I don't judge the meathod, I look at the outcome and see if it's working.
     
  7. jjthink

    jjthink Overrun With Chickens

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    Given that conditions for chickens run the gamut from excellent to horrendous.....

    I will add that having worked on agricultural issues as I have for my jobs for at least 20 years I have seen in the U.S. and in Holland some horrifying commercial conditions for chickens (and these are countries with more resources than many others have). Indoors the chickens may not have had predators but I bet they wish they did. Cruelty is the only word I could use to describe what I've seen. I wish it was just hype/propaganda but sadly it was all too real. Piles of chickens crammed in cages where they couldn't even move. You truly could not tell where one chicken ended and the next began. And then also so-called free range operations where the chickens were jammed so deep inside a dim building they trampled each other, not even so much as a 6 square inches of space each, stepping on top of each other to get anywhere - I never was able to see a square inch of floor.These "free-rangers" were never going to see the light of day - the term only meant they weren't in cages, although the buildings they were in were nothing more than one huge cage exploding with chickens. Thousands upon thousands jammed in - can you even imagine the poop in that situation?

    In the name of modernization, too many commercial operations (1 is too many) became all about the bottom line. Without question, some backyard situations are just as cruel, when proper care is not given. On the whole, humans have a lot of evolving to do. Thank goodness some very evolved souls are here at BYC keeping each other company!
    JJ
     
    Last edited: Dec 28, 2007
  8. seedcorn

    seedcorn Chillin' With My Peeps

    Apr 25, 2007
    NE. IN
    I grew up with every farmer having chickens and commercial layer houses and grower houses.

    1) the commercial layer houses only problem was the NH3 odors. Later laws were passed that allowed more room in the pens for the hens.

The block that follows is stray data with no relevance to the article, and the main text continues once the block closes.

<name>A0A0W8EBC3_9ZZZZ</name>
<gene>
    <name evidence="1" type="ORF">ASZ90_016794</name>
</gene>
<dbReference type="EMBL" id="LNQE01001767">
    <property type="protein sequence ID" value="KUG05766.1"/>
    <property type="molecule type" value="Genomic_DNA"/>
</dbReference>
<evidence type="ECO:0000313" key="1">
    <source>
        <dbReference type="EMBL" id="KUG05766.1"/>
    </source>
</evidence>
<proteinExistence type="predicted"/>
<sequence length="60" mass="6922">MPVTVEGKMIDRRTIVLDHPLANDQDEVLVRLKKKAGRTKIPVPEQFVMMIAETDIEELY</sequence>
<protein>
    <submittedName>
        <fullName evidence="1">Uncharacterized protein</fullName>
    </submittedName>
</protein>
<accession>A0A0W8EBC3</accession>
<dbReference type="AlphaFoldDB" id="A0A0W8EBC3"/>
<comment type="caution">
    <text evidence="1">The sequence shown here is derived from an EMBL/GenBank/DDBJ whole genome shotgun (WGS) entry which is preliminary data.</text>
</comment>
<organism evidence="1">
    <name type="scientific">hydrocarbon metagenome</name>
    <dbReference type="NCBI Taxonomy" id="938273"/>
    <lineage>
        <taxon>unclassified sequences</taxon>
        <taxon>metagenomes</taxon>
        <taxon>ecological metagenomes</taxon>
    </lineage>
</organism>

2) The grower houses, because of having to move so many chickens, the chickens got roughed up by catching them and placing them in pens.
    3) Farmer chickens went from never get fed enough and rough conditions to "pet" status.

    The simple solution to having animals raised the way you want, is pay the $$ to get it that way or do it yourself. Don't expect cheap eggs when they are raised as "pet" status. I have a real short fuse for "free range" or "organic" eggs, when people have NO IDEA what they are talking about. Want to do something positive?, go after the "free range, organic" people with the same energy you do the commercial layers--who are only there because people want cheap food. Sorry, I'll get off my soap box and back on my meds.........LOL
     
  9. horsewishr

    horsewishr Chillin' With My Peeps

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    Jul 7, 2007
    West Michigan
    Quote:OK, I should have said, obviously MY hens have it much better. [​IMG] Mine are spoiled rotten.

    The purpose of my post was really to hear the other side of the issue. I'm sure not all egg farms are horrific.
     
  10. CovenantCreek

    CovenantCreek Chicks Rule!

    Oct 19, 2007
    Franklin, TN
    Quote:Are you talking about the commercial free-range/organic growers, or the small farmers like me who allow our birds free run of the property and give them certified organic feed? If you're talking about folks like me, what you like to see us do differently?